Dr. Brian Schwartz, health care blogger for the Independence Institute, takes on the latest New York Times opinion piece by Paul Krugman singing the praises of government-run "single-payer" health care. Here are a few excerpts from Dr. Schwartz's piece:
If citizens of these other wealthy countries have guaranteed care, can Dr. Krugman explain to me to following instances of people in these countries not getting needed medical care:
- The British National Post reports on “How the NHS is letting my father die - by a top hospital consultant.”
- The Globe and Mail reports that “More than 100 Canadian women with high-risk pregnancies have been sent to United States hospitals over the past year – in what a doctors’ group attributes to the lack of a national birthing plan.”
- The Canadian Medical Association Journal reports that in one year, 71 Ontario patients died while waiting for coronary bypass surgery and over one hundred more became “medically unfit for surgery.”
- The Canadian Broadcasting Corporation reports that “109 people had a heart attack or suffered heart failure while on the waiting list. Fifty of those patients died.”
- The Globe and Mail also reported that “More than 400 Canadians in the full throes of a heart attack or other cardiac emergency have been sent to the United States because no hospital can provide the lifesaving care they require here.”
- A Daily Telegraph headline reads: “Sufferers pull out teeth due to lack of dentists.” “Doctors are calling for NHS treatment to be withheld from patients who are too old or who lead unhealthy lives,” reports another article.
(Read the whole piece here.)
My own thoughts: This is the consequence of "universal health care".
Whenever the government attempts to guarantee a good or service such as health care, it must also control it. The inevitable end result of attempting to make health care a "right" is this sort of rationing and waiting lists. Far from being a "right", government health care then becomes a privilege dispensed at the discretion of bureaucrats who control those lists. Ask any Canadian who has waited 8 months for his knee MRI scan, while the son of a well-connected politician jumps to the front of the line.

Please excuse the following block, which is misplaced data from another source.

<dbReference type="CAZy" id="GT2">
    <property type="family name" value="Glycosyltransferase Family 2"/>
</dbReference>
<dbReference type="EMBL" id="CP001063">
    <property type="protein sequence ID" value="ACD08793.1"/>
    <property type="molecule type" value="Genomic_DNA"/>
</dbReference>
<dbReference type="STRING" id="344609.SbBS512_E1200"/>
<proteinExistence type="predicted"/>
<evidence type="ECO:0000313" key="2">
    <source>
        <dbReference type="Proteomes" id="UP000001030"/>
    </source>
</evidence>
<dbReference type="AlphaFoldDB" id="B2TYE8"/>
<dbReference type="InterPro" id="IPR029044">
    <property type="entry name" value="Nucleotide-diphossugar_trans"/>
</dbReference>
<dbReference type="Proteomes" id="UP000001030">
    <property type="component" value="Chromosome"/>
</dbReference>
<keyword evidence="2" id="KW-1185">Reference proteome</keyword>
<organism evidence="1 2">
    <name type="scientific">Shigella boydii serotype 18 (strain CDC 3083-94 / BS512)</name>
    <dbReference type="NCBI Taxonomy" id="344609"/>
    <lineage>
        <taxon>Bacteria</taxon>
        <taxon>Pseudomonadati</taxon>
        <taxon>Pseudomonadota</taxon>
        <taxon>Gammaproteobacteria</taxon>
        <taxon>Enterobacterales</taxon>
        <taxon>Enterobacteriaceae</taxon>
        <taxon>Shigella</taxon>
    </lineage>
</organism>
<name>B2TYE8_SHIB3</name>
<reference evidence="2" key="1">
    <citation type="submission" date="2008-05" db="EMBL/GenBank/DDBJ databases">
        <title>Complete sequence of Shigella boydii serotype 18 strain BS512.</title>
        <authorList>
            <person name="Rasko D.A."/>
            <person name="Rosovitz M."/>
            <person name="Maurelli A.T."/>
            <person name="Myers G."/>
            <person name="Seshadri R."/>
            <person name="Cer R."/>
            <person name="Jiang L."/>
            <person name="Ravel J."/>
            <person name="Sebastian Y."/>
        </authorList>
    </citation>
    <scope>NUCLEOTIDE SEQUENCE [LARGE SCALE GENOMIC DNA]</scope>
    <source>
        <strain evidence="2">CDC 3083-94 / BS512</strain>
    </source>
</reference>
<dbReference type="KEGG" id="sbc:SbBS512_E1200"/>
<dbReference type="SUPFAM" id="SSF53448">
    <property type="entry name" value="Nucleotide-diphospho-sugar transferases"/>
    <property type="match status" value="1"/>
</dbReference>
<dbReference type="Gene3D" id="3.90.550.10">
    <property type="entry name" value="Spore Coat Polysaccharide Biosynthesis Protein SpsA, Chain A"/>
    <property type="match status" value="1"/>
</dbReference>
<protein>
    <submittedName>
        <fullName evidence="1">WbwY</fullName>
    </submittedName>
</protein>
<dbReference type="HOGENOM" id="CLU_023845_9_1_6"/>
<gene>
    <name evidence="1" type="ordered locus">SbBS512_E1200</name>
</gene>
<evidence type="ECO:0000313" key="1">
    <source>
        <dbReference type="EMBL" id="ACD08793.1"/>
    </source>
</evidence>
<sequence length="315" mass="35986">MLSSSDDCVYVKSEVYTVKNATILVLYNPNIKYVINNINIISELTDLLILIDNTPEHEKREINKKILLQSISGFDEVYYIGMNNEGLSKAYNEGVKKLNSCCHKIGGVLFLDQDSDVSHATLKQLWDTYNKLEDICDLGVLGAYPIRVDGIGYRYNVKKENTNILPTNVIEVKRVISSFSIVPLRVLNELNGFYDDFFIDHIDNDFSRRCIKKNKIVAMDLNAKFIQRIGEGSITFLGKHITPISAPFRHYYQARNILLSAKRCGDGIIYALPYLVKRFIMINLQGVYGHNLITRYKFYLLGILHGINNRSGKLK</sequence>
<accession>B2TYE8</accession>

The flawed premise behind "universal health care" is regarding health care as a "right". Health care is a need, but not a "right", and that's a critical difference. A right is a freedom of action, such as the right to free speech or right to contract. It is not an unearned automatic claim on the goods or services produced by another person -- that's just state-sanctioned theft or slavery. Just because my neighbor is hungry, it doesn't give him the right to take a can of soup from my pantry.
Rights only impose negative obligations on others -- for instance, my right to free speech only means that someone else (my neighbor or the government) can't stop me. If someone chooses to leave me alone, then he hasn't violated my rights.
In contrast, the various entitlements (such as an alleged "right" to health care) imposes a positive obligation to provide something to someone (e.g., an appendectomy). One of the biggest problems with modern-day America is the proliferation of positive "entitlements" which are mistakenly called "rights".
Any alleged "right" to health care can only be implemented by violating the actual rights of doctors and other health care providers. This is why "universal health care" is such a grossly immoral policy, and should be opposed as such.